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The Interwebs: Rebuilding

To follow up on yesterday's post, today, a brief musing: if you were to rebuild an internet, what would you want to include? Basically, what would you save, and what would it look like? I do think thewronghands is right to point to what happens in disaster areas immediately following a disaster.

Something like Wikipedia seems like a keeper. I could also see a return to stripped-down communication forms like listservs and blogs. I'm sure that "I'm okay" and "Hi, how are you? What are you doing?" are the kinds of things that people would routinely return to.

We all also seem to want some version of news of the broader world, but we sure have an awful time of figuring out how to get it in appropriate forms and doses.

What would happen to photographs? I really hate how places have latched onto the fact that we humans respond positively to photographs and previews. I also hate communication forms that try to internalize their users (I'm looking at you, Book of Face).

What about microfinance?

What do you think?

Comments

( 7 remarks — Remark )
sandokai
Mar. 8th, 2017 09:16 pm (UTC)
Maybe parts of the internet that are more like a database. For example, if I wanted to just search newspaper articles as opposed to the entire internet, there could be a place for that. Or if I just wanted to search blogs, etc.
rebeccmeister
Mar. 8th, 2017 09:53 pm (UTC)
Every time I think I'm tired and fed up with search algorithms, they get even worse! So some form of compartmentalization seems like it could be useful.

As an example: the default search engine for searching through my old blog entries is Google. Even when I KNOW I've blogged about something, Google utterly fails to pull up the entries. Thankfully, stuff is indexed by date, and I have used tags to some extent. Still. It's laughably bad.
sandokai
Mar. 8th, 2017 09:17 pm (UTC)
Also can we make it illegal for them to surround articles with photos of medically disgusting things unrelated to the topic of the article?
rebeccmeister
Mar. 8th, 2017 09:52 pm (UTC)
One of my biggest frustrations with the vast majority of the internet is how so many people assume that advertising is the only route to profit and success. I'm still frustrated that even a paid NYTimes subscription still leaves me exposed to way more advertising than I'd care for.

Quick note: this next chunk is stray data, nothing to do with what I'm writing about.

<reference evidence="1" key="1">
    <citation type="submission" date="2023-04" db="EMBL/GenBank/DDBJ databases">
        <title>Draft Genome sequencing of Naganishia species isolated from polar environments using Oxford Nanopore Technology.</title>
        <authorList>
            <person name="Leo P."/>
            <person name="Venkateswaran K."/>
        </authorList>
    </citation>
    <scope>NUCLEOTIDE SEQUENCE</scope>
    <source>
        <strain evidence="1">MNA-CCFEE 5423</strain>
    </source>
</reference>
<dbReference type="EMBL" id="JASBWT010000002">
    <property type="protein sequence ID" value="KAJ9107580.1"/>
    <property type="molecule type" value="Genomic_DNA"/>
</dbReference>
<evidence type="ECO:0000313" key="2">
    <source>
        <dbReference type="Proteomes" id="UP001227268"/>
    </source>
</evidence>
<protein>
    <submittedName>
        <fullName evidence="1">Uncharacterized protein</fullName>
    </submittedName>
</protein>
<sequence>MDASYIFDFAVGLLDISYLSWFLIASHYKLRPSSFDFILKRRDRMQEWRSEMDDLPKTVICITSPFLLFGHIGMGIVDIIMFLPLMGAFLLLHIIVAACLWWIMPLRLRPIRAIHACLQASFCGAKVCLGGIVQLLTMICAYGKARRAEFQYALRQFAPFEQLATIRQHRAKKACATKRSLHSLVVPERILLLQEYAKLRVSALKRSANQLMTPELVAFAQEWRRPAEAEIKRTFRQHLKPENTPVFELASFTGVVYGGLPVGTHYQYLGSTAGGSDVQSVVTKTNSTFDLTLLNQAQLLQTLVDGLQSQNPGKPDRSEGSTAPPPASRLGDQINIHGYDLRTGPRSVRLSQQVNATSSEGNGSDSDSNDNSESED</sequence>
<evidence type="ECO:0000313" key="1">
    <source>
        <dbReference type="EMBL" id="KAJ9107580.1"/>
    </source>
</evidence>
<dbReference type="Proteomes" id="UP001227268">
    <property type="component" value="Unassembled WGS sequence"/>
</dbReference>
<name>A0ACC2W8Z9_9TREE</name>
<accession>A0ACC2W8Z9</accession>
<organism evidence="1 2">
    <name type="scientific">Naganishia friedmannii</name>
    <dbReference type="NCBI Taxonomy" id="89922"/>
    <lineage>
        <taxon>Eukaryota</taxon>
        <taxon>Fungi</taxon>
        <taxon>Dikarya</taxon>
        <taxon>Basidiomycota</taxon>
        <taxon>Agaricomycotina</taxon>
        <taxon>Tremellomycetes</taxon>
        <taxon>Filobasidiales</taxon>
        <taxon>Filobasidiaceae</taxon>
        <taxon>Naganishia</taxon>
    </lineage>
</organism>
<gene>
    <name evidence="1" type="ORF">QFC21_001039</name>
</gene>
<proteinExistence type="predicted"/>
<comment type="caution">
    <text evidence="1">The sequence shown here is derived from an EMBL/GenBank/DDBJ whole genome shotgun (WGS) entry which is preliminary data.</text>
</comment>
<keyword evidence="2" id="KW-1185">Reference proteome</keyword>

I would LOVE to see more stuff set up just as straight nonprofit enterprises, managed via a payment system that covers production and maintenance costs but doesn't tip that money into a small number of pockets.
annikusrex
Mar. 12th, 2017 07:26 pm (UTC)
daily newspapers always funded most of their journalism through display ads. it was pretty easy to ignore those ads in print, but companies would still pay because there was no other way to reach that audience. now, companies learn what kind of ads you ignore online, so newspapers are forced to respond by making their online ads more attention-grabbing and obnoxious in order to sell them at all. meanwhile, no one will pay much for the ignorable print ads when facebook and the online version are competing. less information and more opacity was better for consumers, but that era is over.
annikusrex
Mar. 12th, 2017 07:29 pm (UTC)
i think i would mainly eliminate social media and keep almost everything else. i feel like the internet was OK in 2007.
rebeccmeister
Mar. 13th, 2017 10:23 pm (UTC)
You know, I think you're onto something. This made me think of the period when at first, everyone was on MySpace, and then the hordes started to transition over to Facebook, and then everyone's parents also joined, and at that point things were kind of over.

scrottie was just remarking yesterday that he's suddenly finding himself on a bunch of Yahoo discussion lists because that's where the people who work on refurbishing antique cars and boats are hanging out.

And thank you for the commentary on the state of advertising - reminds me of the period when pop-ups first started happening. In general I'm still squarely in the camp of people who prefer to pay for services (and at more curated advertising), although I break that rule for short videos.
( 7 remarks — Remark )

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